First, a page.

I'm not one who worships at the altar of Tim Burton, probably disliking his films as often as I am moved by them. For every effort as emotionally rich as Sweeney Todd, there's something as flat and wankish as Dark Shadows.
But I fell hard for Frankenweenie, an extrapolation of a short film Burton made almost 30 years ago, just before he directed Pee-wee's Big Adventure and launched himself. This stop-motion animation film (in black and white) is dazzlingly dark -- and darkly comic.
Of course, it's not funny when young Victor's dog, Sparky, dies early on in Frankenweenie -- and I didn't say "spoiler alert" because, well, this is a comedy about a dog brought back from the dead. So the dog has to die.
But it's the blend of physical and visual comedy that heightens suspense that makes Frankenweenie soar. It has heart but it's both smart and knowing.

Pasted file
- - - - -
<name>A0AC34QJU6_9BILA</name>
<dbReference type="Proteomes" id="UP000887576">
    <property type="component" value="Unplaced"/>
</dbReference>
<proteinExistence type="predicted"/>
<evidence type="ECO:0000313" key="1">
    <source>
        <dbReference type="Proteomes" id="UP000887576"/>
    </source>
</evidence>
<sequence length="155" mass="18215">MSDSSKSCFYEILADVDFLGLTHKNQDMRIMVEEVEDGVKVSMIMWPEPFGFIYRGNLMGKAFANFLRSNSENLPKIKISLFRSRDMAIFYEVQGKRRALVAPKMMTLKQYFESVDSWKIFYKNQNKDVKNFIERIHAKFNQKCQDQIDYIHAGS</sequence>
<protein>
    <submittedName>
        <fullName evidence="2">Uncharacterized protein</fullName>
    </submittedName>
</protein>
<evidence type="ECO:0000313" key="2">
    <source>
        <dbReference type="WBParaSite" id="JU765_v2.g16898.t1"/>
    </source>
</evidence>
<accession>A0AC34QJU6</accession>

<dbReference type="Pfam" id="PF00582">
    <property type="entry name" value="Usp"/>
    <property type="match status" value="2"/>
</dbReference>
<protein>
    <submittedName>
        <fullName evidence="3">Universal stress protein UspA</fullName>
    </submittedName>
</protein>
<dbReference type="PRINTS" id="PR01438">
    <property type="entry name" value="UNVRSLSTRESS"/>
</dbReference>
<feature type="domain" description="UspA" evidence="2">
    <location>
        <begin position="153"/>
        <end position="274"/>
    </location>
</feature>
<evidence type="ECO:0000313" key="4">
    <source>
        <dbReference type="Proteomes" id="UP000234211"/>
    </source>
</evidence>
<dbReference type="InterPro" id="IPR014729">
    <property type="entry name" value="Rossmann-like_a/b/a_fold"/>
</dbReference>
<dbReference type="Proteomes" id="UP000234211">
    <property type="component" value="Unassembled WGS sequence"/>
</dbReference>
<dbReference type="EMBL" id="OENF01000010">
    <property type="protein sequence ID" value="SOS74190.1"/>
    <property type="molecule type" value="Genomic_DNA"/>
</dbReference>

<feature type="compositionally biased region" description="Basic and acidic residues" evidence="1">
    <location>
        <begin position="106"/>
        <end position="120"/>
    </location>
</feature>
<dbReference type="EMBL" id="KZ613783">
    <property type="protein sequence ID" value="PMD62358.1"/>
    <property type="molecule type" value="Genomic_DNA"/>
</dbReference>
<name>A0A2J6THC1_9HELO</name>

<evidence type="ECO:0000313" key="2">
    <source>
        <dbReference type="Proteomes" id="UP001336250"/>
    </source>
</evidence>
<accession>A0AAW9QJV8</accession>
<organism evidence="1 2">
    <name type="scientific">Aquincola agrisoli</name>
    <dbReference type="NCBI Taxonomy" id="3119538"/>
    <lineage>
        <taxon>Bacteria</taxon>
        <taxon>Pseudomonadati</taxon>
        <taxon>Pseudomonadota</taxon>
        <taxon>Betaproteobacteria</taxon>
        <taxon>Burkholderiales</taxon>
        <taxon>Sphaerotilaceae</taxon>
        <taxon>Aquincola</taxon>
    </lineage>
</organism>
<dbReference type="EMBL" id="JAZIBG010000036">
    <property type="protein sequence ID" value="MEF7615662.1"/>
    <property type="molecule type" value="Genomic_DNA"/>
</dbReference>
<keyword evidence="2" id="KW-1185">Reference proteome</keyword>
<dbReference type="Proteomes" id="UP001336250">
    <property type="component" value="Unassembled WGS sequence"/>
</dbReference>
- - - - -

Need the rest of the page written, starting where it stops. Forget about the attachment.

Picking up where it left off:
Victor's last name happens to be Frankenstein and he's a happy if introverted tween who spends his time making solitary miniature monster movies in his bedroom, using his dog Sparky as the makeshift dinosaur creature. Victor's dad (voiced by Martin Short) wishes Victor would go outdoors and play baseball -- which he does, leading indirectly to Sparky being hit by a car.
But when Victor's fascinating and brilliant science teacher, Mr. Rzykruski (Martin Landau), demonstrates the ways electricity can be used to reanimate lifeless flesh, young Victor is inspired. He builds a device to hoist Sparky's lifeless corpse (which he has retrieved from its grave) into the sky, where it will attract lightning in a storm. Which does, in fact, zap Sparky back to yappy, happy life.
This review continues on my website.